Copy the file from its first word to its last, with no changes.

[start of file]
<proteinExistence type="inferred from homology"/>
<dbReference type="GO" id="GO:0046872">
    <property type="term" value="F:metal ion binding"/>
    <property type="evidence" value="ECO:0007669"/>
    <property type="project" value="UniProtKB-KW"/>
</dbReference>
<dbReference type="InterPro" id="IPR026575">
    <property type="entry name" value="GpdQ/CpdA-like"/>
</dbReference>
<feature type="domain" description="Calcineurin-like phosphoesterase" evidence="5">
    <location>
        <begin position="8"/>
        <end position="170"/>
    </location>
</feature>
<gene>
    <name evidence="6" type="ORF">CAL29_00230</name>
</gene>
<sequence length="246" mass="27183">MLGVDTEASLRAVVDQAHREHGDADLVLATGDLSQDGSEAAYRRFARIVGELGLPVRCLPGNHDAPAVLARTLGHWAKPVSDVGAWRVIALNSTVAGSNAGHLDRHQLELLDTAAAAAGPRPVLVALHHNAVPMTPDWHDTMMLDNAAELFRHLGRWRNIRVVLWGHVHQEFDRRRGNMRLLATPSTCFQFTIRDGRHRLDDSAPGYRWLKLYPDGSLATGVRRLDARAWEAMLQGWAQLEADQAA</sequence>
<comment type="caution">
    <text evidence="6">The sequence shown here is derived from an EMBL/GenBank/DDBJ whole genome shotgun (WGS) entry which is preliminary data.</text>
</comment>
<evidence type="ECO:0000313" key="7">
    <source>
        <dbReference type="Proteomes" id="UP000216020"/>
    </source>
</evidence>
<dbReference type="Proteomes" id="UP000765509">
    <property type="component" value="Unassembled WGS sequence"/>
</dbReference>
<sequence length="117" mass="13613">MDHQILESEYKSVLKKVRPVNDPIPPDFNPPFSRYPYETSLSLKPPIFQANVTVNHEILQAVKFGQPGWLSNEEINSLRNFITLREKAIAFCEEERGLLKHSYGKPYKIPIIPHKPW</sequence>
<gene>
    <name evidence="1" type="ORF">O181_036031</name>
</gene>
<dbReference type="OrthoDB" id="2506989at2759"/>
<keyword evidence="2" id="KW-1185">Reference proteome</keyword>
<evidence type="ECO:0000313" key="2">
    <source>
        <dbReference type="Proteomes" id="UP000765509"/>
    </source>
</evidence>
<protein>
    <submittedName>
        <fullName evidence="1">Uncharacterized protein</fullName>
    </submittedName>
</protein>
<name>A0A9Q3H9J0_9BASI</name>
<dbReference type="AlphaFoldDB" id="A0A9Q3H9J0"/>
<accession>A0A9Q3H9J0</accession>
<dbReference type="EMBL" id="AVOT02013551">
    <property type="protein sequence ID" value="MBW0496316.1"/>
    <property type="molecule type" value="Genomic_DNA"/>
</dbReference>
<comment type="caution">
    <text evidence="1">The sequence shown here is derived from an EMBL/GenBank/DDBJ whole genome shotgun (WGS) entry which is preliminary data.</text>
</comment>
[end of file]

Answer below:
<proteinExistence type="inferred from homology"/>
<dbReference type="GO" id="GO:0046872">
    <property type="term" value="F:metal ion binding"/>
    <property type="evidence" value="ECO:0007669"/>
    <property type="project" value="UniProtKB-KW"/>
</dbReference>
<dbReference type="InterPro" id="IPR026575">
    <property type="entry name" value="GpdQ/CpdA-like"/>
</dbReference>
<feature type="domain" description="Calcineurin-like phosphoesterase" evidence="5">
    <location>
        <begin position="8"/>
        <end position="170"/>
    </location>
</feature>
<gene>
    <name evidence="6" type="ORF">CAL29_00230</name>
</gene>
<sequence length="246" mass="27183">MLGVDTEASLRAVVDQAHREHGDADLVLATGDLSQDGSEAAYRRFARIVGELGLPVRCLPGNHDAPAVLARTLGHWAKPVSDVGAWRVIALNSTVAGSNAGHLDRHQLELLDTAAAAAGPRPVLVALHHNAVPMTPDWHDTMMLDNAAELFRHLGRWRNIRVVLWGHVHQEFDRRRGNMRLLATPSTCFQFTIRDGRHRLDDSAPGYRWLKLYPDGSLATGVRRLDARAWEAMLQGWAQLEADQAA</sequence>
<comment type="caution">
    <text evidence="6">The sequence shown here is derived from an EMBL/GenBank/DDBJ whole genome shotgun (WGS) entry which is preliminary data.</text>
</comment>
<evidence type="ECO:0000313" key="7">
    <source>
        <dbReference type="Proteomes" id="UP000216020"/>
    </source>
</evidence>
<dbReference type="Proteomes" id="UP000765509">
    <property type="component" value="Unassembled WGS sequence"/>
</dbReference>
<sequence length="117" mass="13613">MDHQILESEYKSVLKKVRPVNDPIPPDFNPPFSRYPYETSLSLKPPIFQANVTVNHEILQAVKFGQPGWLSNEEINSLRNFITLREKAIAFCEEERGLLKHSYGKPYKIPIIPHKPW</sequence>
<gene>
    <name evidence="1" type="ORF">O181_036031</name>
</gene>
<dbReference type="OrthoDB" id="2506989at2759"/>
<keyword evidence="2" id="KW-1185">Reference proteome</keyword>
<evidence type="ECO:0000313" key="2">
    <source>
        <dbReference type="Proteomes" id="UP000765509"/>
    </source>
</evidence>
<protein>
    <submittedName>
        <fullName evidence="1">Uncharacterized protein</fullName>
    </submittedName>
</protein>
<name>A0A9Q3H9J0_9BASI</name>
<dbReference type="AlphaFoldDB" id="A0A9Q3H9J0"/>
<accession>A0A9Q3H9J0</accession>
<dbReference type="EMBL" id="AVOT02013551">
    <property type="protein sequence ID" value="MBW0496316.1"/>
    <property type="molecule type" value="Genomic_DNA"/>
</dbReference>
<comment type="caution">
    <text evidence="1">The sequence shown here is derived from an EMBL/GenBank/DDBJ whole genome shotgun (WGS) entry which is preliminary data.</text>
</comment>